Ninety-five percent of the U.S. population is not affected by athlete’s foot, and while that statistic provides the majority of us with some form of comfort, that means it does just the opposite for millions of other Americans. Due to its prevalence, we have already identified what athlete’s foot is, but we also want to provide preventative measures for it. In order to figure out how to avoid the disease, we must first identify what causes it.
Causation and Prevention
Athlete’s foot is triggered by a handful of causes, but these facilitators are usually a result of physical activity, hence the namesake of the disease. These causations include:
- A warm, dark and moist environment that promotes the growth of the fungi
- Narrow, ill-fitting shoes because, again, fungi thrive in small, tight conditions
- Plastic shoes because they heat and moisten feet more regularly than shoes made from other types of materials
- Direct exposure of the feet to areas where the fungi bacteria may be present such as public showers, locker rooms and the areas around swimming pools
- Exposure to someone who has the disease by sharing towels, socks, shoes and other articles of clothing with that person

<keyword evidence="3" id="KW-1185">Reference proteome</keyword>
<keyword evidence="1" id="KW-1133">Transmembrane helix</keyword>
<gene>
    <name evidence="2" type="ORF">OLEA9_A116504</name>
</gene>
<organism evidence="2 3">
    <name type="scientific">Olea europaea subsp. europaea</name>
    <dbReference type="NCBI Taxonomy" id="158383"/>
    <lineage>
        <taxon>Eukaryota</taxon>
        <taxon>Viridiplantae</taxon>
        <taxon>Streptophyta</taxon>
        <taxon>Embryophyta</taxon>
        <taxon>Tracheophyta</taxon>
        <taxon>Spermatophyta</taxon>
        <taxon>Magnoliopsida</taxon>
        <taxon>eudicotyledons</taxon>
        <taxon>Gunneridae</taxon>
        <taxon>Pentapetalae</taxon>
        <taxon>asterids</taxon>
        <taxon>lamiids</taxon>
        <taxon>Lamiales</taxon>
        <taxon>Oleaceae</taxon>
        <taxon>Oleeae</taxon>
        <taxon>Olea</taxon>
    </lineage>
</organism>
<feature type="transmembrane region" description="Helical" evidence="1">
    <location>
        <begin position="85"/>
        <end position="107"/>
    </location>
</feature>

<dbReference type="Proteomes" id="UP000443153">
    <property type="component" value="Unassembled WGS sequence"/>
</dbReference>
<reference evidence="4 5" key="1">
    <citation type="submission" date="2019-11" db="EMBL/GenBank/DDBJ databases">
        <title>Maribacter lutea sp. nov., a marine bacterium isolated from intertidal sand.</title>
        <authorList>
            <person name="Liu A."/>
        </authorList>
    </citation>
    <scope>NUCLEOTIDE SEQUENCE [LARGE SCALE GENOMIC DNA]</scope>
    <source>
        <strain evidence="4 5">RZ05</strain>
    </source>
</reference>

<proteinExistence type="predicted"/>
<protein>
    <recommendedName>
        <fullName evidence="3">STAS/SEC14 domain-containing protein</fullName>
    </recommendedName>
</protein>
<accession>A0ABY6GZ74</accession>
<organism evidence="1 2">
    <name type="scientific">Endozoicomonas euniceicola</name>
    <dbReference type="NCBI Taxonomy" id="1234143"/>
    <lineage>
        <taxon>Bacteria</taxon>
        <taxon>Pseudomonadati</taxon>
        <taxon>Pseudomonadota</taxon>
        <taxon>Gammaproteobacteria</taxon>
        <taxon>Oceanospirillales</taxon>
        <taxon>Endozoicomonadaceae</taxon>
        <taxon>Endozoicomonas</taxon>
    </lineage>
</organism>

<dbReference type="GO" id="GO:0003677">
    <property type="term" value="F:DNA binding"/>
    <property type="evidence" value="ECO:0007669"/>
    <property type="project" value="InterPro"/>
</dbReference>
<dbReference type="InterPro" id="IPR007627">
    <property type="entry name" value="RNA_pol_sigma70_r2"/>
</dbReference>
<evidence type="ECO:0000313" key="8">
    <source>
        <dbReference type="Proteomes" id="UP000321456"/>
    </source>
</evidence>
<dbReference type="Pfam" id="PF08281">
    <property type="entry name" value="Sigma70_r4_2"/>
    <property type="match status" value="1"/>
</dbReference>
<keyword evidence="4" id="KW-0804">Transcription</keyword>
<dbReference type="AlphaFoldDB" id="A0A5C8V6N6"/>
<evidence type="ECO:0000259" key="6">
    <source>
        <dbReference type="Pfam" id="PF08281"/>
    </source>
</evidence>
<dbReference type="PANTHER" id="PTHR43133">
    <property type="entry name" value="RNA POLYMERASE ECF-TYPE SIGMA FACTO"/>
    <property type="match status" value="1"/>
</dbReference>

- Wearing flip-flops or shower shoes in public spaces like gyms, hotel rooms or when walking around pools
- Keeping your feet dry as often as possible
- Allowing wet shoes to dry twenty-four hours before wearing them again
- Using antifungal creams and foot powders on your feet
- Avoiding closed toe shoes if your feet are sweating or while indoors
- Putting on clean socks everyday
Contraction of athlete’s foot is relatively straightforward, so implementing preventative measures aren’t much of a feat either. Preventing athlete’s foot comes in good hygiene practices such as:
By implementing the above tactics into your lifestyle habits, you can effectively stop athlete’s foot in its tracks before it ever begins. However, if you do contract the disease, contact your Dallas podiatrists as soon as possible for proper treatment of athlete’s foot.